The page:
personal stories about the places of Midwestern literature

Volume 5

Angelou portrait

Maya Angelou

Stamps, AR

Cisneros portrait

Sandra Cisneros

Chicago, IL

Blei portrait

Norbert Blei

Sister Bay, WI

Piatt portrait

Sarah Morgan Bryan Piatt

North Bend, OH

Hinton portrait

S.E. Hinton

Tulsa, OK

Volume 4

Willa Cather Special Edition

Please enjoy this special volume of Literary Landscapes focused exclusively on Willa Cather. Although Cather is well known as a writer of the plains, she has substantial attachments to places all across the country—and that means we get to stretch Literary Landscapes beyond our customary Midwestern boundaries!

Special thanks to the National Willa Cather Center for access to portraits of Cather and archival photos of Mount Monadnock and the Pavelka Farmstead. Located in Cather’s hometown of Red Cloud, Nebraska, the NWCC is an archive, museum, and study center owned and operated by the Willa Cather Foundation, which also maintains the largest collection of historic sites and landscapes related to any American writer.

Thank you for reading! If you would like to contribute to Literary Landscapes, click here for more information and a list of potential sites.



Andy Oler, Outpost Editor
The New Territory

Pavelka Farmstead

Red Cloud, NE

Glacier Creek Preserve

Omaha, NE

The Fine Arts Building

Chicago, IL

The Mesa

Taos, NM

Old Burying Ground

Jaffrey, NH

Volume 3

John Joseph Mathews

Pawhuska, OK

Robert Hayden

Detroit, MI

Henry Bellamann

Fulton, MO

Ted Kooser

Seward County, NE

Kurt Vonnegut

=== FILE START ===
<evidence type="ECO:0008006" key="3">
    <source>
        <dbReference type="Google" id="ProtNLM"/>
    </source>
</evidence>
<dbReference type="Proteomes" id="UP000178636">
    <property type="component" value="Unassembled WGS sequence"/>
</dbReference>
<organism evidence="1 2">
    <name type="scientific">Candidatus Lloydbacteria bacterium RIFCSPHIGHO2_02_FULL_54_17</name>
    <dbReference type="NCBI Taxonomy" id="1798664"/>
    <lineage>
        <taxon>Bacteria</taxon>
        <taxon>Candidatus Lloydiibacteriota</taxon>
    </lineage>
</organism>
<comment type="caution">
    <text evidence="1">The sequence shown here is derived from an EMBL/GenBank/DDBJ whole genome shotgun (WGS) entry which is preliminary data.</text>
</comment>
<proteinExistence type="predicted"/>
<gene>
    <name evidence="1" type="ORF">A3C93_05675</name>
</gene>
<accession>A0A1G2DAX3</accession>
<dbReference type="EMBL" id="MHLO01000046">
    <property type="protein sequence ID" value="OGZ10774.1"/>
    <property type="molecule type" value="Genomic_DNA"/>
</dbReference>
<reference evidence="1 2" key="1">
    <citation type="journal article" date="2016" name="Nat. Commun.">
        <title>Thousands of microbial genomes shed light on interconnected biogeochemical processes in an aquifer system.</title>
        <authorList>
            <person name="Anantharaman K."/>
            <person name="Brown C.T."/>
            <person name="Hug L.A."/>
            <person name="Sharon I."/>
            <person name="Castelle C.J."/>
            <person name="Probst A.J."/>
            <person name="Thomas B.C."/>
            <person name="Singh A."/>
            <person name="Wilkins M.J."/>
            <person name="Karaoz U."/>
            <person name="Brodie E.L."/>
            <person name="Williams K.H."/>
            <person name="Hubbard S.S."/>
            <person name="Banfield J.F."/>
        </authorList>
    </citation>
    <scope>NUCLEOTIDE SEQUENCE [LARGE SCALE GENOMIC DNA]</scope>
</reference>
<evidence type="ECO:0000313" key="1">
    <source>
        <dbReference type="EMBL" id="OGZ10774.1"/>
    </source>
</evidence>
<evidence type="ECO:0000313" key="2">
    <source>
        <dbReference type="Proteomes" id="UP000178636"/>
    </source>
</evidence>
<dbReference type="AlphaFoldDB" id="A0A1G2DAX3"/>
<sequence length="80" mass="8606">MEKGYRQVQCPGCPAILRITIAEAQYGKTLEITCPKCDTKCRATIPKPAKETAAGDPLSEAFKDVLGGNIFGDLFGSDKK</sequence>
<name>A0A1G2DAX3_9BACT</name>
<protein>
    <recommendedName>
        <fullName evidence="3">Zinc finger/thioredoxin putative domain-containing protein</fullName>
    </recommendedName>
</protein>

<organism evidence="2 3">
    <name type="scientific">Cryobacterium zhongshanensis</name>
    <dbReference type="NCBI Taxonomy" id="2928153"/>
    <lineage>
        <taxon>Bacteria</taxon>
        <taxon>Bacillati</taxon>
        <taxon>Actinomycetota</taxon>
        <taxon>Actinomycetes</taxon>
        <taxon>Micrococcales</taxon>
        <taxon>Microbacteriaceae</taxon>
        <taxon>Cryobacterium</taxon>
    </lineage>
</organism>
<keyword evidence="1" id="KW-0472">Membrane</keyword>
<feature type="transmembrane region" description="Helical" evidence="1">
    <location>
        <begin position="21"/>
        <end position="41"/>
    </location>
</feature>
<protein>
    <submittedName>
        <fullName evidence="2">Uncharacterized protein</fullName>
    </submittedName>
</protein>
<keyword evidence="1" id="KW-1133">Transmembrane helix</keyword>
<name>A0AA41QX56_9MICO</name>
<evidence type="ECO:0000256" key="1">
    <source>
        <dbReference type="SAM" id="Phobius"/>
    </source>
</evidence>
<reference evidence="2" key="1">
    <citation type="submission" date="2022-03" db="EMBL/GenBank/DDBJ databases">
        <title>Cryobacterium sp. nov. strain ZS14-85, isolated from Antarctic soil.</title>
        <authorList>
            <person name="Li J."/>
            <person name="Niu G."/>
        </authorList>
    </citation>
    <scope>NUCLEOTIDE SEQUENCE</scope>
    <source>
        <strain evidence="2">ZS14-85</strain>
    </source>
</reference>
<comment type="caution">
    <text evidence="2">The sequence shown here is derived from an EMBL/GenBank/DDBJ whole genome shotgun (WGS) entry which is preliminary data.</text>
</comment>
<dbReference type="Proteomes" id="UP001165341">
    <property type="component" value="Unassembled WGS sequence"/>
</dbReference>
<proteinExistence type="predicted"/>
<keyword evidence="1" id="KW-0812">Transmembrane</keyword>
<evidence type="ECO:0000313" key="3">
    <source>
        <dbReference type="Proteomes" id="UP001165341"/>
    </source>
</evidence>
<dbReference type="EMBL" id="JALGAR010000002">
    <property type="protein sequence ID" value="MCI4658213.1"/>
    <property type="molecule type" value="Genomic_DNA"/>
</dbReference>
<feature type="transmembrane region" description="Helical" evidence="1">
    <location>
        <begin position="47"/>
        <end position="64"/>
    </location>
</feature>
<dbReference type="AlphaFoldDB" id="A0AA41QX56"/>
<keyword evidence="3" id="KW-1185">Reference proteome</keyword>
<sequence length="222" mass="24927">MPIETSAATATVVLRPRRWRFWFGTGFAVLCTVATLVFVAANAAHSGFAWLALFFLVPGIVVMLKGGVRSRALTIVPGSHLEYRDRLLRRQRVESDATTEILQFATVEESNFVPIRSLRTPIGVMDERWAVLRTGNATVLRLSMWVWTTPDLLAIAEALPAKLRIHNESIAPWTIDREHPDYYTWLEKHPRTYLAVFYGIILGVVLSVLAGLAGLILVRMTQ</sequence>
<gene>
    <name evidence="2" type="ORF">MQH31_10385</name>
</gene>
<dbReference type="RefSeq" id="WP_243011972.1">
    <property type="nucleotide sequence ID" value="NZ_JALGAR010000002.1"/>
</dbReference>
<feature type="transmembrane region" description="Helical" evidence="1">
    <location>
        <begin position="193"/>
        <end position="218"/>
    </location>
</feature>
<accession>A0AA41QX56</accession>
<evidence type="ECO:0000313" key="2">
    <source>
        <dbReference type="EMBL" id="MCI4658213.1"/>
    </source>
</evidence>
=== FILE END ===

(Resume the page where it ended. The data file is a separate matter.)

Indianapolis, IN

Volume 2

Kate Chopin

St. Louis, MO

Langston Hughes

Lawrence, KS

Helen Hooven Santmyer

Xenia, OH

F. Scott Fitzgerald

St. Paul, MN

William Least Heat-Moon

Columbia, MO

Volume 1


St. Louis, MO


Richmond, IN


Central City, NE

Edgar Lee Masters

Petersburg, IL

Naomi Shihab Nye

Ferguson, MO

Editor’s Note

When I read, I pay attention to setting. What kind of scenes does this author include? Where is this story located? What are the pressures at play? Are they local, regional, national, international, intergalactic? How do they affect the experiences of the characters, or the story that’s being told, or what is left out?

I also think about relevance. What does this tell me about the time it was written? What does it tell me about life today? What tangents does it send me on?

Each of the essays in Literary Landscapes attempts to answer some of those questions. This is a project about the ways that Midwestern literature is relevant today—how we engage with the stories we tell about our region and with the places all around us that have been featured in them.

Like the authors and the sites they’re responding to, our contributors represent a range of backgrounds and experiences of the Midwest. If you would like to contribute to Literary Landscapes, check out this blog post for more information and a list of potential sites.



Andy Oler, Outpost Editor
The New Territory